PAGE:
Leland John Haworth

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Leland John Haworth
2nd Director of the National Science Foundation
In office
President John Kennedy
Lyndon Johnson
Richard Nixon
Preceded by Alan T. Waterman
Succeeded by William D. McElroy
Personal details
Born (1904-07-11)July 11, 1904
Flint, Michigan
Died March 5, 1979(1979-03-05) (aged 74)
Port Jefferson, New York
Nationality United States
Alma mater Indiana University
University of Wisconsin–Madison
Scientific career
Fields Particle physics
Institutions University of Wisconsin–Madison
Massachusetts Institute of Technology
University of Illinois at Urbana–Champaign
Brookhaven National Laboratory
Thesis Energy distribution of secondary electrons from molybdenum (1931)
Doctoral advisor Charles Mendenhall

Leland John Haworth (July 11, 1904 – March 5, 1979) was an American particle physicist. In his long career he was head of the Brookhaven National Laboratory, the Atomic Energy Commission, the National Science Foundation, and was assistant to the president of Associated Universities, Inc.[1]

Early life[edit]

Haworth was born in Flint, Michigan, although his parents were normally living in New York City at the time.[2] His parents were both teachers, and were Quakers. The family moved to Cleveland, Ohio in 1907 for a brief time, then to Newton County, Indiana in 1910. Haworth graduated with a masters degree in physics from Indiana University in 1926. He also played college baseball for Indiana, and even played in the semi-pros.[2]

In 1927 he married Barbara Mottier, the daughter of the chairman of the Botany Department at IU, and they had two children. He taught high school for two years while working on his father's farm.


After obtaining a scholarship, Haworth attended the University of Wisconsin and earned his Ph.D. in 1931.[3] He worked as an instructor there for six years, and began working on particle accelerators there in 1934. He then spent a year working at the Massachusetts Institute of Technology in 1937. After his father died, he then took a new position as faculty at the University of Illinois.[2]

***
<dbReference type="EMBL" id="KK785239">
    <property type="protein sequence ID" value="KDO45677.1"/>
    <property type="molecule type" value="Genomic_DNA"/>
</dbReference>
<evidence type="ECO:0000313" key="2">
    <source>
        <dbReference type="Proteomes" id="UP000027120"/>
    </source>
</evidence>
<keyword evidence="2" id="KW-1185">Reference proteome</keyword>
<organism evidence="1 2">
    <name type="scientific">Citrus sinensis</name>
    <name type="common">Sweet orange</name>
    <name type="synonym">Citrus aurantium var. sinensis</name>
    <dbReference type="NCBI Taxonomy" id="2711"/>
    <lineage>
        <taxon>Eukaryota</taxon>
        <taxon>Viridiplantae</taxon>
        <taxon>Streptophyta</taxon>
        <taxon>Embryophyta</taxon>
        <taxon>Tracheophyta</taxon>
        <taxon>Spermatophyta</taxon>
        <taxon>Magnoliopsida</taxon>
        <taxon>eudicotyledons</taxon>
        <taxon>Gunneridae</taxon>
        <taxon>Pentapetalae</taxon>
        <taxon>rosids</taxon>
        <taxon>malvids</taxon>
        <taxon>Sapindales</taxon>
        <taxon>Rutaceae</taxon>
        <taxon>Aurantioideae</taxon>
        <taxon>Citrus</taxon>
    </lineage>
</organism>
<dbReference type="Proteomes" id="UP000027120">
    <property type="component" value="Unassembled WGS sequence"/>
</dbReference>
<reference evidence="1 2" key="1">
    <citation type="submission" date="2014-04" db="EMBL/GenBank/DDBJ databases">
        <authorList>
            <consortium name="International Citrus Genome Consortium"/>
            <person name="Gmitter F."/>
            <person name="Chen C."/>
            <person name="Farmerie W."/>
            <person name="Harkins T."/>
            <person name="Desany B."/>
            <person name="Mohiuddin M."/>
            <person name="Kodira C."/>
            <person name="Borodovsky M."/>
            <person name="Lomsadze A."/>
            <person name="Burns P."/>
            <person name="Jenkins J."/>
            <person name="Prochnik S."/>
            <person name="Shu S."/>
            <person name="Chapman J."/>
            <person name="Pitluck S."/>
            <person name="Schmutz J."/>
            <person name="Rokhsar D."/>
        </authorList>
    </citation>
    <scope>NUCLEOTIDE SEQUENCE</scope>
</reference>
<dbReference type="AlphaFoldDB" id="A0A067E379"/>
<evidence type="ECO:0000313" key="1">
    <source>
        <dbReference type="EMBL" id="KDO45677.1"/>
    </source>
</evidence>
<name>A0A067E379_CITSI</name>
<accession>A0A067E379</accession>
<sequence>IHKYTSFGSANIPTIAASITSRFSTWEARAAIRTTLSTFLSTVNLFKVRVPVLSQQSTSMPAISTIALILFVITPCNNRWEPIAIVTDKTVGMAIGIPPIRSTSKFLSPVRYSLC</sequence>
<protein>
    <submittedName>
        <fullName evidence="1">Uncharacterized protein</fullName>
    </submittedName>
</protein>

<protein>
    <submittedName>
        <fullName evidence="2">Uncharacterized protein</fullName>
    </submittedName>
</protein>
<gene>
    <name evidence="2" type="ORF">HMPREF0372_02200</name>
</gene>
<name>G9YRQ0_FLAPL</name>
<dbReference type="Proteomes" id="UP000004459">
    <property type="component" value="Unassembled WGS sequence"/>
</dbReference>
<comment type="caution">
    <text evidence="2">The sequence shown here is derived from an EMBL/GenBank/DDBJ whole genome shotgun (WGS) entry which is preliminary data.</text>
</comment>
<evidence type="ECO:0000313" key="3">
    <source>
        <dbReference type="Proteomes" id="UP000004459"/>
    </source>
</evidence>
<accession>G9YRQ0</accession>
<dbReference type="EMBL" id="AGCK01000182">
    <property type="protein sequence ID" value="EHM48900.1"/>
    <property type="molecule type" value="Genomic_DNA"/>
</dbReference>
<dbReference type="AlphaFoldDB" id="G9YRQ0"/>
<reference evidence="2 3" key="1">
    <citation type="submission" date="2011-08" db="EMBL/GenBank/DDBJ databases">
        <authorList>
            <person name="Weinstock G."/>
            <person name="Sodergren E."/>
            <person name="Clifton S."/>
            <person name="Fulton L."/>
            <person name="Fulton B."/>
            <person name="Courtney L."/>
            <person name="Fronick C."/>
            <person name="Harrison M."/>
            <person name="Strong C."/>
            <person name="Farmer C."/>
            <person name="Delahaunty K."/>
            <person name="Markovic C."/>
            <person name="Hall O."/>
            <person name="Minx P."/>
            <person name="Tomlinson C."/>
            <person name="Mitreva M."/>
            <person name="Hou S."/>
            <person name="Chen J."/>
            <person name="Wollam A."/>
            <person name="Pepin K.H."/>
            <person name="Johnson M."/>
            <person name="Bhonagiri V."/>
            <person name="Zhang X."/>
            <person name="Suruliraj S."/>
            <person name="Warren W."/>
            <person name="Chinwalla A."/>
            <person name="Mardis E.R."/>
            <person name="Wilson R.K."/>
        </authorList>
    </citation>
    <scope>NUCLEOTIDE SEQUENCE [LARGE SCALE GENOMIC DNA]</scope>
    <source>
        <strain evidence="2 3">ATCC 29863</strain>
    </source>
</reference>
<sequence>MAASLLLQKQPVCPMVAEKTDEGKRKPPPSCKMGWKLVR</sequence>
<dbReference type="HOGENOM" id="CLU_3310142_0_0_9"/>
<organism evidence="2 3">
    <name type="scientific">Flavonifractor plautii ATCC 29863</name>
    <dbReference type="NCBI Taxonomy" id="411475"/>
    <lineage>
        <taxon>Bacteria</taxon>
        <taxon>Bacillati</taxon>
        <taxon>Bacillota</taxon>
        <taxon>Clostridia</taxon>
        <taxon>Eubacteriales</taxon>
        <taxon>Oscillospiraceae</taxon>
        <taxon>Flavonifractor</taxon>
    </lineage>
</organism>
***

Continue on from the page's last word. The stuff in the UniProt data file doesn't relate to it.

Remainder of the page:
With the onset of World War II, Haworth assisted with wartime research at the MIT Radiation Laboratory, developing new radar systems. He was a member of the steering committee and helped to manage the laboratory. He also wrote large sections of the Radiation Laboratory Series, a highly regarded technical work. He joined the newly created Brookhaven National Laboratory in Upton, New York, in 1948, immediately taking a leadership role as assistant director for special projects. He became the full director the next year, and held that position until 1961. While there, he helped with the construction of many experimental apparatus, including the Cosmotron. The laboratory soon gained worldwide recognition as a premier research facility. He was also president and director of the American Nuclear Society.[2]

Atomic Energy Commission[edit]

In 1959, Haworth learned that he had colon cancer, and then in 1961 his wife died. A few months later he, along with Glenn T. Seaborg, was assigned by President John F. Kennedy to become commissioner of the Atomic Energy Commission. He accepted the position and worked long hours, soon heading the research of the AEC. He supported a ban on atmospheric nuclear testing, helping to develop the Limited Test Ban Treaty in 1963. He also traveled to Alaska to assist with Operation Chariot, a plan to use nuclear bombs in the construction of a harbor as part of Operation Plowshare, and met with various Inuit groups. The project was never carried out. Haworth wrote Civilian Nuclear Power–A Report to the President–1962, an influential public policy paper.[2]

National Science Foundation[edit]

In 1963, Haworth married Irene Benik, a secretary at the President's Science Advisory Committee. The next month, President Kennedy asked Haworth to direct the National Science Foundation. He tackled issues there such as Project Mohole, bringing new colleges into NSF research, and planning for the Very Large Array. He also assisted Congressman Emilio Q. Daddario draft an important NSF reorganization bill. In 1969, Haworth's term as NSF director ended, and he moved to Long Island, New York. He became a part-time assistant to the president of Associated Universities, Inc., a position he held until 1975, and was special consultant to the director of Brookhaven.[2] He is buried in West Newton Cemetery, West Newton, Indiana.[1]


  1. ^ a b Leland John Haworth at Find-a-Grave
  2. ^ a b c d e f Maurice Goldhaber and Gerald F. Tape, Leland John Haworth: A Biographical Memoir, National Academy of Sciences, 1985.
  3. ^ Haworth, Leland John (1932). Energy distribution of secondary electrons from molybdenum (Ph.D.). University of Wisconsin-Madison. OCLC 51566012 – via ProQuest. (Subscription required (help)). 
Preceded by
Alan T. Waterman
Director of the National Science Foundation
July 1963 - June 1969
Succeeded by
William D. McElroy